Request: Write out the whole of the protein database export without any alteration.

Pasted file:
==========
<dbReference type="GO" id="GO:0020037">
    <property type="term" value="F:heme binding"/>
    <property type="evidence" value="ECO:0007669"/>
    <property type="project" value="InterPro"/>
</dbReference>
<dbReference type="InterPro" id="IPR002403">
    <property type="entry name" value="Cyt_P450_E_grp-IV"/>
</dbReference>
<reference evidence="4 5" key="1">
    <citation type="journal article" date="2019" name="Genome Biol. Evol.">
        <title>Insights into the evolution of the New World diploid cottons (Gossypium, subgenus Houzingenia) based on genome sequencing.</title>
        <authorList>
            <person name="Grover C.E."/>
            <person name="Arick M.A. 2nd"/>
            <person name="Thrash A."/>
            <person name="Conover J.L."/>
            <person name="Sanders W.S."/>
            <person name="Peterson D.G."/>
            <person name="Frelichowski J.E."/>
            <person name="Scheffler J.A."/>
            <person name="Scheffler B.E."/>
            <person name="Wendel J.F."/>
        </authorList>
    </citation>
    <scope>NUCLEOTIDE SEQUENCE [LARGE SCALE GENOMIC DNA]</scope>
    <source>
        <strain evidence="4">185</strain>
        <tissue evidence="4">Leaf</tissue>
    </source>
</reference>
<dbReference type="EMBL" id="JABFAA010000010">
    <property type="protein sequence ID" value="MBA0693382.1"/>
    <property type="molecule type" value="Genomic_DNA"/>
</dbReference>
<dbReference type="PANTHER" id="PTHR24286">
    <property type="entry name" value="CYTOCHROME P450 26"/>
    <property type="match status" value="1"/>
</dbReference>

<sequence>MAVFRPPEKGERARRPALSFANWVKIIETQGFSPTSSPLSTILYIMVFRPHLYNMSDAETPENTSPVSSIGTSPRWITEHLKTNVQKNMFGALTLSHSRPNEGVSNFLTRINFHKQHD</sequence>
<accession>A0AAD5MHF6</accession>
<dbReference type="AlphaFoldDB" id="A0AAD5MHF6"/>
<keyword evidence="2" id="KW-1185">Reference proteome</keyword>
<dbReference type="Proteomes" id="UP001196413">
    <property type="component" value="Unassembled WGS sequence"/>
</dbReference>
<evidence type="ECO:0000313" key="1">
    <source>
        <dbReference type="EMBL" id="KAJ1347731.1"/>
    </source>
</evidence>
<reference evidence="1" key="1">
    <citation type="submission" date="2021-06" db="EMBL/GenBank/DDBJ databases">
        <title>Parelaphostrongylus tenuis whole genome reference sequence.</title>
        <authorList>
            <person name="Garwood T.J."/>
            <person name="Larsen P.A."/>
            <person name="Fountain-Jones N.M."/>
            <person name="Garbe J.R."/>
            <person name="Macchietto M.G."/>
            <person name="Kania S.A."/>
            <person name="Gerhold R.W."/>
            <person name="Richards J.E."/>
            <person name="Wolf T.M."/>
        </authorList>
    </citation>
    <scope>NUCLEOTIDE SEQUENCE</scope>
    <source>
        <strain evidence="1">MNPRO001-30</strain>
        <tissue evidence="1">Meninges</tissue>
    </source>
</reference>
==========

<dbReference type="GO" id="GO:0020037">
    <property type="term" value="F:heme binding"/>
    <property type="evidence" value="ECO:0007669"/>
    <property type="project" value="InterPro"/>
</dbReference>
<dbReference type="InterPro" id="IPR002403">
    <property type="entry name" value="Cyt_P450_E_grp-IV"/>
</dbReference>
<reference evidence="4 5" key="1">
    <citation type="journal article" date="2019" name="Genome Biol. Evol.">
        <title>Insights into the evolution of the New World diploid cottons (Gossypium, subgenus Houzingenia) based on genome sequencing.</title>
        <authorList>
            <person name="Grover C.E."/>
            <person name="Arick M.A. 2nd"/>
            <person name="Thrash A."/>
            <person name="Conover J.L."/>
            <person name="Sanders W.S."/>
            <person name="Peterson D.G."/>
            <person name="Frelichowski J.E."/>
            <person name="Scheffler J.A."/>
            <person name="Scheffler B.E."/>
            <person name="Wendel J.F."/>
        </authorList>
    </citation>
    <scope>NUCLEOTIDE SEQUENCE [LARGE SCALE GENOMIC DNA]</scope>
    <source>
        <strain evidence="4">185</strain>
        <tissue evidence="4">Leaf</tissue>
    </source>
</reference>
<dbReference type="EMBL" id="JABFAA010000010">
    <property type="protein sequence ID" value="MBA0693382.1"/>
    <property type="molecule type" value="Genomic_DNA"/>
</dbReference>
<dbReference type="PANTHER" id="PTHR24286">
    <property type="entry name" value="CYTOCHROME P450 26"/>
    <property type="match status" value="1"/>
</dbReference>

<sequence>MAVFRPPEKGERARRPALSFANWVKIIETQGFSPTSSPLSTILYIMVFRPHLYNMSDAETPENTSPVSSIGTSPRWITEHLKTNVQKNMFGALTLSHSRPNEGVSNFLTRINFHKQHD</sequence>
<accession>A0AAD5MHF6</accession>
<dbReference type="AlphaFoldDB" id="A0AAD5MHF6"/>
<keyword evidence="2" id="KW-1185">Reference proteome</keyword>
<dbReference type="Proteomes" id="UP001196413">
    <property type="component" value="Unassembled WGS sequence"/>
</dbReference>
<evidence type="ECO:0000313" key="1">
    <source>
        <dbReference type="EMBL" id="KAJ1347731.1"/>
    </source>
</evidence>
<reference evidence="1" key="1">
    <citation type="submission" date="2021-06" db="EMBL/GenBank/DDBJ databases">
        <title>Parelaphostrongylus tenuis whole genome reference sequence.</title>
        <authorList>
            <person name="Garwood T.J."/>
            <person name="Larsen P.A."/>
            <person name="Fountain-Jones N.M."/>
            <person name="Garbe J.R."/>
            <person name="Macchietto M.G."/>
            <person name="Kania S.A."/>
            <person name="Gerhold R.W."/>
            <person name="Richards J.E."/>
            <person name="Wolf T.M."/>
        </authorList>
    </citation>
    <scope>NUCLEOTIDE SEQUENCE</scope>
    <source>
        <strain evidence="1">MNPRO001-30</strain>
        <tissue evidence="1">Meninges</tissue>
    </source>
</reference>